The present invention is directed to a fast, area efficient lookup table (LUT) that is used as a function generator, a shift register, or a RAM in a programmable logic device (PLD). In accordance with the various aspects of the invention, the write decoder, read decoder and memory circuits of the LUT are modified to improve performance during memory read operations, while providing a highly area efficient layout arrangement that minimizes the overall layout area of the LUT.
Fast Write Data Path
In accordance with a first aspect of the present invention, a write decoder includes a plurality of logic gates that generate appropriate select signals during memory write operations in response to the input signals. For example, the logic gates generate sixteen select signals in response to four input signals, one of the sixteen select signals being asserted (e.g., high) in response to a corresponding sequence of input signals. These sixteen select signals allow data input signals to pass to the memory circuits through a minimum number of pass transistors.
Decoder Shared by LUT Pairs
In accordance with a second aspect of the present invention, associated LUT pairs share a common write decoder. Data signals are transmitted to each LUT of a pair from a separate source, and are directed to selected memory cells in response to the select signals. Because the common write decoder does not act as a decode tree to route data signals, the select signals can be shared by the two associated LUTS. Because two LUTs share a single write decoder, the overall layout size is reduced.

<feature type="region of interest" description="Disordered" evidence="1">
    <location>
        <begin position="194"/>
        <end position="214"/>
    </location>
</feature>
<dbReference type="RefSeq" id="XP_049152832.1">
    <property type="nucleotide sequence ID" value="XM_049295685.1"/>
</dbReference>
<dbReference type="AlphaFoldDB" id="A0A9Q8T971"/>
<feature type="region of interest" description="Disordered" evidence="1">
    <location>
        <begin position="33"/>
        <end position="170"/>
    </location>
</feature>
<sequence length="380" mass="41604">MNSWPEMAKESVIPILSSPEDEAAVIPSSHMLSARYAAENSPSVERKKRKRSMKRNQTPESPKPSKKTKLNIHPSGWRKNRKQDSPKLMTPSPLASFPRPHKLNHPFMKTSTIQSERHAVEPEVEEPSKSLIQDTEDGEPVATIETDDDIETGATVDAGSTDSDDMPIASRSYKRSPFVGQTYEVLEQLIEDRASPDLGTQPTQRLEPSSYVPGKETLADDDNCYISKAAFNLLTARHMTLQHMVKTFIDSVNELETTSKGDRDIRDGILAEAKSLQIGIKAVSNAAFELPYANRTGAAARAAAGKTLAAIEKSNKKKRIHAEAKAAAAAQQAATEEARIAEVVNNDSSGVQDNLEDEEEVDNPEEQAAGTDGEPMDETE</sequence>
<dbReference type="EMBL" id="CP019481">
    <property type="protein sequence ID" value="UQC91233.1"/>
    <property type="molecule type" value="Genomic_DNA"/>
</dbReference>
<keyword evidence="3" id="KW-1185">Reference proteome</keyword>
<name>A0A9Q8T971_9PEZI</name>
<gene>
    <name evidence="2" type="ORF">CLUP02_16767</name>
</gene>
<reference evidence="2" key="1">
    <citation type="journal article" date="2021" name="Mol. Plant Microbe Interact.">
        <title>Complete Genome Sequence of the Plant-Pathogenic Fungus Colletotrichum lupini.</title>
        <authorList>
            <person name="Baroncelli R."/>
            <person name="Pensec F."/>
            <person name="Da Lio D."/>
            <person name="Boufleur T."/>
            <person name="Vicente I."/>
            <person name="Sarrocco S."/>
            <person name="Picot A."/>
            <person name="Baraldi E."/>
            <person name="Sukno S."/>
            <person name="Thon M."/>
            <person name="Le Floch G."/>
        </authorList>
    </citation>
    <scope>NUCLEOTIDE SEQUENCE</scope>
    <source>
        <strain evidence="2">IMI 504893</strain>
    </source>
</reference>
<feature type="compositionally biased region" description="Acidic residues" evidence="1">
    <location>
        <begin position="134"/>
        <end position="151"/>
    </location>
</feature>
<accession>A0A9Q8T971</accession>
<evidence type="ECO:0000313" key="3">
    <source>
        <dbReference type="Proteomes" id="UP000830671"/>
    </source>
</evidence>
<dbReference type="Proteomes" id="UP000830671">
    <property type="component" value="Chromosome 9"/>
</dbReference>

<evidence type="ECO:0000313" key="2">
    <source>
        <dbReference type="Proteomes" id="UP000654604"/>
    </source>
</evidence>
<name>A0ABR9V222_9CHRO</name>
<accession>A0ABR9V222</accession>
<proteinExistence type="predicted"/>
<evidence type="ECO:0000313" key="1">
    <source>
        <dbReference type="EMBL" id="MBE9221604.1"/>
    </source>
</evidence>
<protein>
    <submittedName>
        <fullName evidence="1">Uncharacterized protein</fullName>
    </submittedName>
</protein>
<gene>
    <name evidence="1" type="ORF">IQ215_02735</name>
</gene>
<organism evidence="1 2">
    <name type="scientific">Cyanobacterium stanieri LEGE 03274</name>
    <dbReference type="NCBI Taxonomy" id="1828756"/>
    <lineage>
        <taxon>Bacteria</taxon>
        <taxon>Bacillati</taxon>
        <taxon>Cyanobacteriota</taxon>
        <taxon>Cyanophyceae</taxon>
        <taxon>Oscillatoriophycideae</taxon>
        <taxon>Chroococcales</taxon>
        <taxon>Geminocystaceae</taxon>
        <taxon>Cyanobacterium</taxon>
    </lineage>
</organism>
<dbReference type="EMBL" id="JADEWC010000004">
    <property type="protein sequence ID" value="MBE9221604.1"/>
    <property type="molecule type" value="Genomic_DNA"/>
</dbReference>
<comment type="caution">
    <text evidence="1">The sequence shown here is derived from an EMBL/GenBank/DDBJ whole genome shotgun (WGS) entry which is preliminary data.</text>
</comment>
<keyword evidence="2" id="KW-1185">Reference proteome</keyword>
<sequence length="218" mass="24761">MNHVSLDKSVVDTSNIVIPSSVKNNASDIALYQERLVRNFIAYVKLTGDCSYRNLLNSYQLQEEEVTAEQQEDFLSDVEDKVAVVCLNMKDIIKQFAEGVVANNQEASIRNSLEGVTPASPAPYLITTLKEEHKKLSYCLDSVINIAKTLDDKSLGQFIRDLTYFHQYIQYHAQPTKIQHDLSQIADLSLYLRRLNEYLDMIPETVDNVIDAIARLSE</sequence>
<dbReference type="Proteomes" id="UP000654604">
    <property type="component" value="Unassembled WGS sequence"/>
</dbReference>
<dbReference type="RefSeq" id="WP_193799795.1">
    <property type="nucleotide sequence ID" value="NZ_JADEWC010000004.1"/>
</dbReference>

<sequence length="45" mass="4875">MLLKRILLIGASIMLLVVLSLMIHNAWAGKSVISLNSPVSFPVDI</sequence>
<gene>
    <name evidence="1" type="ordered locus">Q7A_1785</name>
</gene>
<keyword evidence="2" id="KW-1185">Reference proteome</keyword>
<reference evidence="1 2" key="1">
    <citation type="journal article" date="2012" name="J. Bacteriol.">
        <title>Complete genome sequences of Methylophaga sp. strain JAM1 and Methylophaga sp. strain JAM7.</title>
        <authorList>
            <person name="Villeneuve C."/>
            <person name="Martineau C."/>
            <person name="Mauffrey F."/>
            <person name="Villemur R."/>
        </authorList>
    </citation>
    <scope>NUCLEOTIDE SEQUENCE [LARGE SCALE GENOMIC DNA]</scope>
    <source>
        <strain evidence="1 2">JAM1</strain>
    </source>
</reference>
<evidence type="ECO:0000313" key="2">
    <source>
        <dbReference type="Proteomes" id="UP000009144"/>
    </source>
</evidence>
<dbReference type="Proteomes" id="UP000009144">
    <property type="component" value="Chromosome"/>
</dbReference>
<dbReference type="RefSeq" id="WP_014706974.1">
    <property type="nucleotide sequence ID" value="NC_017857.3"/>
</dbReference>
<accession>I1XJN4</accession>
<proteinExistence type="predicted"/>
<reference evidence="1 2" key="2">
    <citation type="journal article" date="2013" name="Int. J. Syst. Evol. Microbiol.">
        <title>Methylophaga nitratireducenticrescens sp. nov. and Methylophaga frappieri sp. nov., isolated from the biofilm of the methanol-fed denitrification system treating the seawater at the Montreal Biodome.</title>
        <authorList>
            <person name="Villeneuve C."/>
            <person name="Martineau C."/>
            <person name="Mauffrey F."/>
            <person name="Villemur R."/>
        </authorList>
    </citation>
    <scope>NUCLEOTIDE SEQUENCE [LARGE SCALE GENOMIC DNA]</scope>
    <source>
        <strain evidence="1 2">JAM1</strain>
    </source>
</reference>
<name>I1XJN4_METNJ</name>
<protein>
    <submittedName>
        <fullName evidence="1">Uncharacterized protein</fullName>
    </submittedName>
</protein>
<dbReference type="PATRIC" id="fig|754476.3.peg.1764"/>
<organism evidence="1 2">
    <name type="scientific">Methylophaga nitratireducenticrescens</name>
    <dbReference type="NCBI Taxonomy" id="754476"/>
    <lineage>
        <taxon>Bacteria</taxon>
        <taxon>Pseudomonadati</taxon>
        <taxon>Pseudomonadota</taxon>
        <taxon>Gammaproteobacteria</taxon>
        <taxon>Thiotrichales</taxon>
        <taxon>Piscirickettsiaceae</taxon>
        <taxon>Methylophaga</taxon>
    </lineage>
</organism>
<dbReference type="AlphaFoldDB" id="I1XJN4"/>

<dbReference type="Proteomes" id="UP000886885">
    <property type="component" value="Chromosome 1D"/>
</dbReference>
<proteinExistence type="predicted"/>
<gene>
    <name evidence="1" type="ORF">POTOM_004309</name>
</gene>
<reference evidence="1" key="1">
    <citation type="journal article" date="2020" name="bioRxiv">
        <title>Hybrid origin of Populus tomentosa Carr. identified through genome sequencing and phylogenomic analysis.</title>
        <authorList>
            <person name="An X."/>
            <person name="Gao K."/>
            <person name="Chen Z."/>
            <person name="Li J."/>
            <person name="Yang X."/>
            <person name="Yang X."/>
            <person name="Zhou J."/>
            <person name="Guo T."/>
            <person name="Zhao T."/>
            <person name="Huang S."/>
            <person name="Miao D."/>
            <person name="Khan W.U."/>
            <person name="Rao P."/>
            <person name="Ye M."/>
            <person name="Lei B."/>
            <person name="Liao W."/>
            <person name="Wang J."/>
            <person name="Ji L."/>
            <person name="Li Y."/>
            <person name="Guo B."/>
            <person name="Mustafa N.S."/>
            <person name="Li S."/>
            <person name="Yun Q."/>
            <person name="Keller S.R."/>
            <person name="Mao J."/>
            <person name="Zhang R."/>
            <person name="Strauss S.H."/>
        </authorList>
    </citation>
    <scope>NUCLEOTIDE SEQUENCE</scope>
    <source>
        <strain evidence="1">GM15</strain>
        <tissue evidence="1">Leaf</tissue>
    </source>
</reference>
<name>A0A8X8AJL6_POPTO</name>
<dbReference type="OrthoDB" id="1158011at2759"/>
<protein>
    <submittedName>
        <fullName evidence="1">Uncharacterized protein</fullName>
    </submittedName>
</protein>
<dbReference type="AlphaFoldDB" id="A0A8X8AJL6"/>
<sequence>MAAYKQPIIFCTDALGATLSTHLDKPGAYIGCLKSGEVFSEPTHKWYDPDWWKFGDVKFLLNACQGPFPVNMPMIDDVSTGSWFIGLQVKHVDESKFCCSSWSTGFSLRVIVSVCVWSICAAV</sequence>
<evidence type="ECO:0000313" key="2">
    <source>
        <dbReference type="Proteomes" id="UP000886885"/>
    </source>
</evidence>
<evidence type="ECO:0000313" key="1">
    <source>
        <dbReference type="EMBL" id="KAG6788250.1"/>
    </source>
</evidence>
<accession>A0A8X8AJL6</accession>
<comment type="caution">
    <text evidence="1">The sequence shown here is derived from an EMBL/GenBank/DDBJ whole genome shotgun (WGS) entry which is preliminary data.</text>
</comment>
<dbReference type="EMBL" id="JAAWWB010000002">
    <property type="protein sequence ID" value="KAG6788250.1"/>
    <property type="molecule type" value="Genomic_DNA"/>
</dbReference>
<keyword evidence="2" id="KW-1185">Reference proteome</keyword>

True and Complement Data Signals
In the prior art circuit of FIG. 3A using the write decode tree shown in FIG. 3C, it is not practical to drive the memory cells with both true and complement data input signals because separate write decode trees would be required for the true and complement data input signals. However, in accordance with a third aspect of the present invention, because the data input signal is not passed through a write decode tree before reaching a memory cell, both true and complement data signals can be transmitted to the memory cell circuit without requiring two separate write decode trees. Using both true and complement data input signals makes memory write operations more reliable and faster, and eliminates the need for a ground disconnect transistor. Moreover, the problem associated with the prior art write decoder of charge sharing between a memory cell node and a write decode node (could cause the memory cell to inadvertently flip) is eliminated because individual select signals are utilized to access each memory cell circuit.